Tuesday, March 8, 2011

Some Much Needed Inspiration


I have the Is-winter-ever-going-to-be-over-blues! Its another grey dismal day here and not even a bright bouquet of flowers is lifting me out of my late winter doldrums. Getting creative usually lifts my spirits, but with the prospect of at least four more weeks of snow and ice, it is hard to get fired up about gardening.


I have decided it is time to dig out the heavy artillery to defeat my late winter blues- books. Favorite garden books always serve to inspire me and make me impatient for those first warm days of spring.

Off the top, I have to confess that I have always been a terrible one for "reading" garden books. I am sorry, but there is something so dry as toast about so many garden books! They can be as unexciting as car repair manuals or instructional books on how to install software on your computer.

I am also mildly embarrassed to admit that there is nothing overly sophisticated in my selection of favorite books. I tend to go right for the one with the best, most inspirational pictures! Alternatively, I tend to like gardening books that are warm and personal. Garden memoirs fill this bill nicely. Finally, I like reference books that you can get in and get out quickly.

Here are some of my personal favorites from each of these three categories.

First up: Great "Picture" Books:






I own two books by Thomas Hobbs, The Jewel Box Garden and Shocking Beauty. Both books have stunning photography that will have you thinking about texture and color in a whole new way.


The Jewel Box Garden by Thomas Hobbs














As someone who was raised on the notion that perennial flowers were the most important ingredient in creating a beautiful garden, this book on conifers by Adrain Bloom was a revelation. Just look at one of the book's picture spreads below. This garden has lovely color, texture and variety of form, without a standard garden flower in sight. 


Gardening with Conifers by Adrian Bloom







Another book that changed my ideas about gardening is Grasses by Nancy J. Ondra. After looking through its beautiful pages, I can not imagine my garden without a selection of different grasses.







If you are thinking of adding a front garden to your property, this is the book for you. There are lots of different types of houses and garden styles in the pages of this book. And it is not the sort of book you necessarily need read cover to cover- simply find a garden style you like and read about it. Easy!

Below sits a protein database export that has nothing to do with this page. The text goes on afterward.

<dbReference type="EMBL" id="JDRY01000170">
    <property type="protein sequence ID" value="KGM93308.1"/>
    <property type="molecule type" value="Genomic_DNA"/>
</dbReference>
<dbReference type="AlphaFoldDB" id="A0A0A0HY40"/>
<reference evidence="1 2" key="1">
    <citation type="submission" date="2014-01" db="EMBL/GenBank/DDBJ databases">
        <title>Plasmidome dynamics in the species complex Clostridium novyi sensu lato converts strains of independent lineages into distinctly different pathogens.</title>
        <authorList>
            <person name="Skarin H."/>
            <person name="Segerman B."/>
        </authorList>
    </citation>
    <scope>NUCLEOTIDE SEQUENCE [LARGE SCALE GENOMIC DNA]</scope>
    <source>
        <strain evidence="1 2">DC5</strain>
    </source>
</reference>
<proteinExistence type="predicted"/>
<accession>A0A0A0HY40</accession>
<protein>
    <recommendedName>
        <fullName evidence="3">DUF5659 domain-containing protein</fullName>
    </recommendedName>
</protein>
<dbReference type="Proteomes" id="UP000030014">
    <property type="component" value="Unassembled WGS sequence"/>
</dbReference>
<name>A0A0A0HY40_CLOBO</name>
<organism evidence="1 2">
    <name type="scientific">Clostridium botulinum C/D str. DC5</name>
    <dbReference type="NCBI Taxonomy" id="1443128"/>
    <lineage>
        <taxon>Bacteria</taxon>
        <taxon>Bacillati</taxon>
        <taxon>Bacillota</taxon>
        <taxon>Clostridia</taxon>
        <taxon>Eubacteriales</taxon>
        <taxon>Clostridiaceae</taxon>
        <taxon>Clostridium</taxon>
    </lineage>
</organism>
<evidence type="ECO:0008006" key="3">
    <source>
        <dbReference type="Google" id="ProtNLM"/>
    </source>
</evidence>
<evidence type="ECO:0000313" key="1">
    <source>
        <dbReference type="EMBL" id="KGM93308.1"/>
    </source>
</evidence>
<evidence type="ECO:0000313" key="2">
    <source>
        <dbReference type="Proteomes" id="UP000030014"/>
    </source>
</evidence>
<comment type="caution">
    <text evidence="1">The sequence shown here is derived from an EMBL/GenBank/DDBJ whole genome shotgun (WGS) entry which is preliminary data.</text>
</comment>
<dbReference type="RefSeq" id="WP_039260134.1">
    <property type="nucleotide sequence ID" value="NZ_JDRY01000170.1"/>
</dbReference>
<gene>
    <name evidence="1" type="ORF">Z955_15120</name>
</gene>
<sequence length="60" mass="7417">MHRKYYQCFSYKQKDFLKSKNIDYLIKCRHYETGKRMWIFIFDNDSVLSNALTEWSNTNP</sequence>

As for garden memoirs, I have a great one for you- The $64 Tomato by William Alexander. This book is laugh out loud funny. You don't even have to take my word on it- The $64 Tomato is also on a list of books recommended by Gardeningbren in a recent post.

Finally, a few reference books that you can get in and out of quickly:





The Harrowsmith Perennial Garden is a old book, but I still dig it out as a quick reference. In my opinion, Patrick Lima is one of the best garden writers in Canada. Lima has been gardening on the Bruce Peninsula for decades and so I know when he recommends a certain perennial, I can trust that years of experience have informed his opinion. 
 The Art of Perennial Gardening is a newer book that I would also recommend.



A final quick reference great is this book subdivided into sections on favorite perennials, favorite roses and favorite trees and shrubs. In its pages, you can read short articles from Canadian Gardening Magazine on selected plants, trees and shrubs and come away with a basic primer on each subject.

Favorite Plants edited by Liz Primeau 
From Canadian Gardening Magazine


This the fourth and final of my Stylish Blogger Award posts (I have done a post for each of the women who honoured me with a Stylish Blogger Award). This one goes out to Kelly of Fresh From the Backyard. Kelly is new to gardening and so I thought that she too might need a little inspiration during these final days of winter.

18 comments:

  1. I have some of those, and love especially the Bloom on conifers - very inspiring, as is the bold flair of Thomas Hobbs. The Front Yard book gave me the courage to dig up half the grass in my front yard - yay!

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  2. Jennifer -- as always your photos are incredible. Looks like you have some great books to keep you out/in trouble! I would want to buy and do everything they show in the books!

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  3. These are some good selections to dip into and keep your interest going at winter's end, especially the ones with the gorgeous photos. I loved the $64 Tomato (even though I am not a vegetable gardener I could relate). It was hysterical but true.